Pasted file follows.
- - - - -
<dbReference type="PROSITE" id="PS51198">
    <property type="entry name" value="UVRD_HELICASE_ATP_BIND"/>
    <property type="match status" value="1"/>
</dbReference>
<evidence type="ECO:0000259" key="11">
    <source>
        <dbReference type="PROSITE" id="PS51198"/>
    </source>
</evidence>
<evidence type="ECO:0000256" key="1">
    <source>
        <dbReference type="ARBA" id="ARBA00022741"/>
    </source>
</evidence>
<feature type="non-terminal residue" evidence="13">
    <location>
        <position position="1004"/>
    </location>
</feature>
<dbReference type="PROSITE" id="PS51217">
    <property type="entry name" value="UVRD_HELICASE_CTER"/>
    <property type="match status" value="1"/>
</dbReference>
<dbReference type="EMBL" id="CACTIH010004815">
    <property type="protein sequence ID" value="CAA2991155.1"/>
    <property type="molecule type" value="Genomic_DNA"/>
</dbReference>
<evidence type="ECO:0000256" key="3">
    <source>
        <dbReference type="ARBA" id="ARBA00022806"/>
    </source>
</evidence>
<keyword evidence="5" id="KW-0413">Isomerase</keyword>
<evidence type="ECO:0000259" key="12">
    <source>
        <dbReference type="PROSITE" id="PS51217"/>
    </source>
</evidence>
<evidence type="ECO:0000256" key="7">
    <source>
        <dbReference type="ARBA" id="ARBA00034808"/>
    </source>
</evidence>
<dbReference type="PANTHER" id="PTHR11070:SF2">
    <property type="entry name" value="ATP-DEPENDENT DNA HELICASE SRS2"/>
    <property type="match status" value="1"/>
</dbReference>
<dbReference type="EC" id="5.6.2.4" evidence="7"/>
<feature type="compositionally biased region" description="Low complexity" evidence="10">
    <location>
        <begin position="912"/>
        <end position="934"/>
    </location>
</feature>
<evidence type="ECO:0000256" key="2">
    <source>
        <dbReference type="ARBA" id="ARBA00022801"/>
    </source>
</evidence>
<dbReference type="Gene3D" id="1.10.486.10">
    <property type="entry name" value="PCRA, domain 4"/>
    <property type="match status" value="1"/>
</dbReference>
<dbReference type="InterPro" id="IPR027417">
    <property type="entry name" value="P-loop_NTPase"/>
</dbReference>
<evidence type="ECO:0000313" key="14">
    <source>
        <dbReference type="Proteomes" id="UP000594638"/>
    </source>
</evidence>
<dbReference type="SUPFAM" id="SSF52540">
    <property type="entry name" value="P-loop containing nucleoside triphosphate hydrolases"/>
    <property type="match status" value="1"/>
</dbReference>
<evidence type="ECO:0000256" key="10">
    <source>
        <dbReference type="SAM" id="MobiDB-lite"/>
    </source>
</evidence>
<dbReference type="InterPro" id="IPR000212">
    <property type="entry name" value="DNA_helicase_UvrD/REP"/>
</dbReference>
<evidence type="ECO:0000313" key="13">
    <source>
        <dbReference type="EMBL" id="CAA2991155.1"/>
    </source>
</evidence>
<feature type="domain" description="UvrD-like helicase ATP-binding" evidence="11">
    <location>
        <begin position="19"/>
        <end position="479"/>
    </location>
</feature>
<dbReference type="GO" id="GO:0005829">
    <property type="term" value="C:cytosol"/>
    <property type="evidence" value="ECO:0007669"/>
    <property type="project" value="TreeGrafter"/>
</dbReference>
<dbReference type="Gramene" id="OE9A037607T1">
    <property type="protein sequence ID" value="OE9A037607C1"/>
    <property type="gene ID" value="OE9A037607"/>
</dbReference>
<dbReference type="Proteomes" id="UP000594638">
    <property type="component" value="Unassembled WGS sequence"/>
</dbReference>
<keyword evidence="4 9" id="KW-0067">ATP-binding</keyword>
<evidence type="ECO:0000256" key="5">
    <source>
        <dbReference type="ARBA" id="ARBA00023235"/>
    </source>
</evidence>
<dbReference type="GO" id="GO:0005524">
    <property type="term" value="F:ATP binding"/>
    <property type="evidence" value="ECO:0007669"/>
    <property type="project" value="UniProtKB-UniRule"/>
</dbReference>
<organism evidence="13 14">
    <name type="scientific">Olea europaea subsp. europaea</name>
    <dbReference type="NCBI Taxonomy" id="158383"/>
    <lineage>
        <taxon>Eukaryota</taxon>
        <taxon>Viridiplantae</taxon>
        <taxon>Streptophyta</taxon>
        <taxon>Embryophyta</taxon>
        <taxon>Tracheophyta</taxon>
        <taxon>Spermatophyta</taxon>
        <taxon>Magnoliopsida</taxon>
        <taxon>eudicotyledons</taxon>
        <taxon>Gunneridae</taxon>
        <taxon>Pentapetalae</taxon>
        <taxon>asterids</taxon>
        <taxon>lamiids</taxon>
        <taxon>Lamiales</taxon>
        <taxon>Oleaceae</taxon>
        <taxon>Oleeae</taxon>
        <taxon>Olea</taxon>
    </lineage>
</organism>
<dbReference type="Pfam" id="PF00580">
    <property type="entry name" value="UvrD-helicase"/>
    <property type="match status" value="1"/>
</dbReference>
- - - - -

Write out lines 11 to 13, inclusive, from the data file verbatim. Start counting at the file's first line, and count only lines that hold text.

    <source>
        <dbReference type="ARBA" id="ARBA00022741"/>
    </source>